China wants to use social data to rank its citizens—and maybe even get them to trust each other

Who are you?
Who are you?
Image: Reuters/Jason Lee
We may earn a commission from links on this page.

A lack of trust between individuals has long been as a problem for Chinese society—in a national poll in 2013, less than half of citizens said that “most people can be trusted” and only about 30% said they trust strangers.

The trust deficit has played out in the country’s many food scandals, and has made life difficult for some of its most successful companies. During Alibaba’s early days, the primary concern of many potential investors was how the company could get buyers to trust sellers they would never meet. Alibaba’s solution was to set up Alipay, an online payments service that held buyers’ money in escrow. It worked, but didn’t exactly engender an outbreak of trust in Chinese society.

The trust deficit doesn’t just apply to commerce: Chinese media has long pondered why potential Good Samaritans routinely see victims of accidents, hit-and-runs, or savage beatings in public, but do nothing to help.

The Chinese government is now pushing forward one potential solution to the problem by creating a “social credit system,” a sort of ranking regime that would give organizations and individuals a score based not only on their finances but on their social and moral history as well.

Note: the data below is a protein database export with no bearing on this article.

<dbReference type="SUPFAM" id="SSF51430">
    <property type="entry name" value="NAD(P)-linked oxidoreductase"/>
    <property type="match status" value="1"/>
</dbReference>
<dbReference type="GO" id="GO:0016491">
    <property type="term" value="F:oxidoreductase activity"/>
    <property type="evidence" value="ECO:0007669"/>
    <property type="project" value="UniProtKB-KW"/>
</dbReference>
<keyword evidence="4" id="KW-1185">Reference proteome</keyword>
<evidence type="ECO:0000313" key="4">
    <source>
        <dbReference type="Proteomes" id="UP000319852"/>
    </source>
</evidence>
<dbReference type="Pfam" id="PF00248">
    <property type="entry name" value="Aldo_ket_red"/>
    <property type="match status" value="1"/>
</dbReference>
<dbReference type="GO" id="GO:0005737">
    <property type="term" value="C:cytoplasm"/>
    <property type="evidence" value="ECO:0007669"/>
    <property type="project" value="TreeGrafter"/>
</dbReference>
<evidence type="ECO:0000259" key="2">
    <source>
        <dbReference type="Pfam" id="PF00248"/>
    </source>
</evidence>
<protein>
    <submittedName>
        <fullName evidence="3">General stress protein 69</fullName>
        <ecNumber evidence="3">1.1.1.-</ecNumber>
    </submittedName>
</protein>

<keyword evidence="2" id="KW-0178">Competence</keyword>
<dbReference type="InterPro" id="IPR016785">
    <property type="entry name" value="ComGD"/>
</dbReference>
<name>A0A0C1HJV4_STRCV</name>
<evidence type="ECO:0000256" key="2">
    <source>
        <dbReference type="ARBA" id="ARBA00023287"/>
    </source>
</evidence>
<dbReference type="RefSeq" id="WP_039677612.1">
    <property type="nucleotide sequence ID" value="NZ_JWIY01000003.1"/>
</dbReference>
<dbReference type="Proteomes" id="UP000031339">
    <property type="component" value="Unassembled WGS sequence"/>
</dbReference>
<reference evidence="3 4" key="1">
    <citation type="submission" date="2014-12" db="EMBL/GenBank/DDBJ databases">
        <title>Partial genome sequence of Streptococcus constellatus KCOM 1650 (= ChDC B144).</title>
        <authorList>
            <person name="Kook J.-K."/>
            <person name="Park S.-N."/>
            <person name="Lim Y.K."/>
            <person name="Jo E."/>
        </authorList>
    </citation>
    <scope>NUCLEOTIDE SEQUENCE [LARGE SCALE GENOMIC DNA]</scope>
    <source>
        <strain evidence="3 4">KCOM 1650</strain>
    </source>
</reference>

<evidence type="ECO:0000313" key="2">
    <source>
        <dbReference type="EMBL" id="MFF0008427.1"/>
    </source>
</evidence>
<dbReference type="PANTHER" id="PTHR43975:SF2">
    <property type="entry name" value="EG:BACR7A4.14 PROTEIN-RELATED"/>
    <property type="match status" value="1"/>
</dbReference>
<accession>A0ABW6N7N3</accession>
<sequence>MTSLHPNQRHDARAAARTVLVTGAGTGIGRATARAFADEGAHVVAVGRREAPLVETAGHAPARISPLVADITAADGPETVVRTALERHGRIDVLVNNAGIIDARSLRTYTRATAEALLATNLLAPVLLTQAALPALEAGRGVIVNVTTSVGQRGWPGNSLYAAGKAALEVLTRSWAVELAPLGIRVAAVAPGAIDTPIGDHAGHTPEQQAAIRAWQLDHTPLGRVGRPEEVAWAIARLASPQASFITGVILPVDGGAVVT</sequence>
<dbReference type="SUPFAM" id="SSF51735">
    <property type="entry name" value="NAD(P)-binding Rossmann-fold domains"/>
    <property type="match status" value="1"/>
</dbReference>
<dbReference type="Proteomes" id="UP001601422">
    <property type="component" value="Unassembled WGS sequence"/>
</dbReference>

Rogier Creemers, an Oxford University China watcher who last month published a translation of the government’s 2014 outline of the law, told the Dutch newspaper de Volkskrant that a bad credit score could result in being shut out of not only business loans but also social welfare benefits and certain jobs. ”This is a deliberate effort by the Chinese government to promote among its citizens ‘socialist core values’ such as patriotism, respecting the elderly, working hard, and avoiding extravagant consumption,” he said.

A social credit system has been in the works since 2003, but as of yet there are only a few government departments that collect information on a person’s behavior to contribute to their score. In recent years though, the current government has begun building a platform where more government agencies can share their relevant data.

By the end of 2017, the government believes its social credit system will be able to provide a score to every individual, legal entity, and social organization in the country. That score will at first be based on their business records, tax payments, social security payments, and traffic violations. By 2020 a yet-to-be defined “set of laws and regulations” will be in effect that will punish individuals who act in ways that don’t square with the government’s push for integrity.

In a country with a weak legal system where even signed contracts are regularly changed, continuously negotiated, and easily broken, a social credit score would be a useful tool for many smaller companies in particular.

But the social credit system may fall short, on its own, as a way to create trust and integrity. Zhou Keda, a sociologist at the Chinese Academy of Social Sciences, says that China is failing to educate its people on the importance of integrity, and that the social credit system cannot provide a shortcut to social change. ”It is easy to build a social credit system,” Zhou told the Beijing Review, “but it takes more time to restore ethical behavior, improve the market economy system and promote equality.”